This tactic has been redundant for many years now, as Google changed how rel=”nofollow” worked. Now, PageRank sent out with every link is divided by the total amount of links on a page, rather than the amount of followed links.

However, specifically adding rel=”nofollow” to a link will mean PageRank that does flow through will not benefit the destination page and thus result in PageRank attrition. Additionally, the attrition of PageRank also applies to URLs you’ve disallowed in your robots.txt file, or pages that have had a noindex tag in place for a while.

Embedded JavaScript links

Content that’s reliant on JavaScript has been shown to negatively impact organic search performance. Essentially, it’s an inefficient process for Google to render, understand and then evaluate client-side rendered content and some in the SEO industry believe it’s possible to sculpt PageRank by making unimportant internal links embedded JavaScript links.

I decided to ask John Mueller whether JavaScript embedded links receive less PageRank than links found in the HTML and he responded unequivocally.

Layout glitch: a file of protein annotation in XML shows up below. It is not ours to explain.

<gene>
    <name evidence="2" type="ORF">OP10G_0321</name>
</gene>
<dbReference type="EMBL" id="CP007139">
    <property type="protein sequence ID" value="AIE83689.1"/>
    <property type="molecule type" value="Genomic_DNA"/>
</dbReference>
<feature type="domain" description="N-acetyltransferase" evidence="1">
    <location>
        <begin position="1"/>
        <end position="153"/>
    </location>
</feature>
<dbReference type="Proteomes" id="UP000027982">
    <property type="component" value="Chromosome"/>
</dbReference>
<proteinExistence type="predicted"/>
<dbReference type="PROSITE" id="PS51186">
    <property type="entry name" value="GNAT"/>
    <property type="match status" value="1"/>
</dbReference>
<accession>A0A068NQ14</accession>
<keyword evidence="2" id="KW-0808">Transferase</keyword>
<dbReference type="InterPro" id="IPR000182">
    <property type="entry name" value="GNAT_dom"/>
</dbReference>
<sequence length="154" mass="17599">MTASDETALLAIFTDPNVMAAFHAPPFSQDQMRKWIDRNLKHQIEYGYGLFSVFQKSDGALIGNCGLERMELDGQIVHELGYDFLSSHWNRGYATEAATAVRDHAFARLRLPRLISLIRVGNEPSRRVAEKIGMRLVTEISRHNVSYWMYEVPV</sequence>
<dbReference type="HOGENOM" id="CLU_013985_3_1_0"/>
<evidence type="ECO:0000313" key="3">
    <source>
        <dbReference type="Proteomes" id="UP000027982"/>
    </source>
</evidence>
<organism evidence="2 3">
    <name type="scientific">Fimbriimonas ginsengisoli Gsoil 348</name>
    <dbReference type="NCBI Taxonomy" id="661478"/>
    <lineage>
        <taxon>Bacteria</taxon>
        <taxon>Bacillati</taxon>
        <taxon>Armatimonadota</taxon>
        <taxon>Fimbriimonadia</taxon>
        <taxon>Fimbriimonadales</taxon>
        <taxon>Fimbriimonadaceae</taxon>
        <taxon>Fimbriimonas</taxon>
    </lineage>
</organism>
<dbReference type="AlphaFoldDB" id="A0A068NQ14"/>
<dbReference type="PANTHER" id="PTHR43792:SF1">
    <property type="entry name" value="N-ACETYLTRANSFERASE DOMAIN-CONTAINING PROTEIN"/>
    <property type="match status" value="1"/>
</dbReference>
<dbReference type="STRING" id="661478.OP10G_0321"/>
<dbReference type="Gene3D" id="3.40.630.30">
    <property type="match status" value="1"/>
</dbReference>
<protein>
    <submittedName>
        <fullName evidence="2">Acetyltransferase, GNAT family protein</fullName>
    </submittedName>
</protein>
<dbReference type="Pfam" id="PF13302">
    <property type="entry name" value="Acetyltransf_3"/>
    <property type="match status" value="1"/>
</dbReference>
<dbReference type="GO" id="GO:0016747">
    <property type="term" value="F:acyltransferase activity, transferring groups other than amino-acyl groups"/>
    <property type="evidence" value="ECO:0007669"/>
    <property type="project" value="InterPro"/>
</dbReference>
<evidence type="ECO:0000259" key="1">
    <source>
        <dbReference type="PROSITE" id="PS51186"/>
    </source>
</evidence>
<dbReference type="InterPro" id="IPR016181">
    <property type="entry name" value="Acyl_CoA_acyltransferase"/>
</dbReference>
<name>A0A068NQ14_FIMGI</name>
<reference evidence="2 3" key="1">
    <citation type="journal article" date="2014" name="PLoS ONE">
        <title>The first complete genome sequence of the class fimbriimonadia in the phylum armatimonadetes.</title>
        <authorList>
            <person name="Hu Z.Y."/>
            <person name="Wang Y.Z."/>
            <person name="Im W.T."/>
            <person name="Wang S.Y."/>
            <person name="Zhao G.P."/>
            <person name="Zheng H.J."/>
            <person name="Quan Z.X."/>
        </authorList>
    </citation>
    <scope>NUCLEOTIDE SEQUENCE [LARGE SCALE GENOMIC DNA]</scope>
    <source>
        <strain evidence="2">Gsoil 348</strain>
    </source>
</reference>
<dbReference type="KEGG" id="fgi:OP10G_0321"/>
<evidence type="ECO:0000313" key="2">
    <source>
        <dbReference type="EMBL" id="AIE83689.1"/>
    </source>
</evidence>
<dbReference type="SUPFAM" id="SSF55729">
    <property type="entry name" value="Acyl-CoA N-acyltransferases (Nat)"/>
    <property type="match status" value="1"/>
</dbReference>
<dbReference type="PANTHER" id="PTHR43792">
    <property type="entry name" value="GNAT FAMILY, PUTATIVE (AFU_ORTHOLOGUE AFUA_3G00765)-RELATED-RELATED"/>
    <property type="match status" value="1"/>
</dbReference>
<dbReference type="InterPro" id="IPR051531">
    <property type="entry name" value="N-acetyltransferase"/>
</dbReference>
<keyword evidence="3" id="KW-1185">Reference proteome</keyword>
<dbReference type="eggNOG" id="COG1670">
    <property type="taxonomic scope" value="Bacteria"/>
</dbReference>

yes

— John (@JohnMu) October 18, 2018

JavaScript SEO is a complex topic, where the dynamic is constantly evolving, and Google is increasingly getting better at understanding and processing JavaScript.

However, if you’re going to use a JavaScript framework, make sure that Google is able to fully render your content.

Conclusion

PageRank is still an influential ranking signal and preserving, directing and ultimately harnessing this signal should be apart of any plan when trying to boost your organic search visibility. Every website’s situation is unique, and a one size fits all approach will not always apply, but hopefully, this blog highlights some potential quick wins and tactics to avoid. Let me know in the comment section if I’ve missed anything out?

Ecommerce SEO Guide: SEO Best Practices for Ecommerce Websites

Posted by on Dec 20, 2018 in SEO Articles | Comments Off on Ecommerce SEO Guide: SEO Best Practices for Ecommerce Websites

Ecommerce SEO Guide: SEO Best Practices for Ecommerce Websites